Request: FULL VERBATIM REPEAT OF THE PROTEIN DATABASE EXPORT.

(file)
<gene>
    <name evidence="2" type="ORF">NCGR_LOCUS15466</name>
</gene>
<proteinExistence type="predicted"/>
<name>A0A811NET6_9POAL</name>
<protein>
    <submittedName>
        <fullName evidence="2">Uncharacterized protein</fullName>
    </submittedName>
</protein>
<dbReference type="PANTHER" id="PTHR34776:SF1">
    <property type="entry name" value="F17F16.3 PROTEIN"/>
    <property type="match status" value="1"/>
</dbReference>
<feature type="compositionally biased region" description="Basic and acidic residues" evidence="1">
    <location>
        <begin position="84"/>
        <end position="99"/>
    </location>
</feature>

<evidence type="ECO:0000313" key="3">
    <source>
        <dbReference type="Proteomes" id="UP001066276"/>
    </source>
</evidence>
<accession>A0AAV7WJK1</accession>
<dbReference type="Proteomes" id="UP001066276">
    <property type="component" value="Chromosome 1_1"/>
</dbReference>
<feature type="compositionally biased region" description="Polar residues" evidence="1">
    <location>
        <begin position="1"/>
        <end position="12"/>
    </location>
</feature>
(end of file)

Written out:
<gene>
    <name evidence="2" type="ORF">NCGR_LOCUS15466</name>
</gene>
<proteinExistence type="predicted"/>
<name>A0A811NET6_9POAL</name>
<protein>
    <submittedName>
        <fullName evidence="2">Uncharacterized protein</fullName>
    </submittedName>
</protein>
<dbReference type="PANTHER" id="PTHR34776:SF1">
    <property type="entry name" value="F17F16.3 PROTEIN"/>
    <property type="match status" value="1"/>
</dbReference>
<feature type="compositionally biased region" description="Basic and acidic residues" evidence="1">
    <location>
        <begin position="84"/>
        <end position="99"/>
    </location>
</feature>

<evidence type="ECO:0000313" key="3">
    <source>
        <dbReference type="Proteomes" id="UP001066276"/>
    </source>
</evidence>
<accession>A0AAV7WJK1</accession>
<dbReference type="Proteomes" id="UP001066276">
    <property type="component" value="Chromosome 1_1"/>
</dbReference>
<feature type="compositionally biased region" description="Polar residues" evidence="1">
    <location>
        <begin position="1"/>
        <end position="12"/>
    </location>
</feature>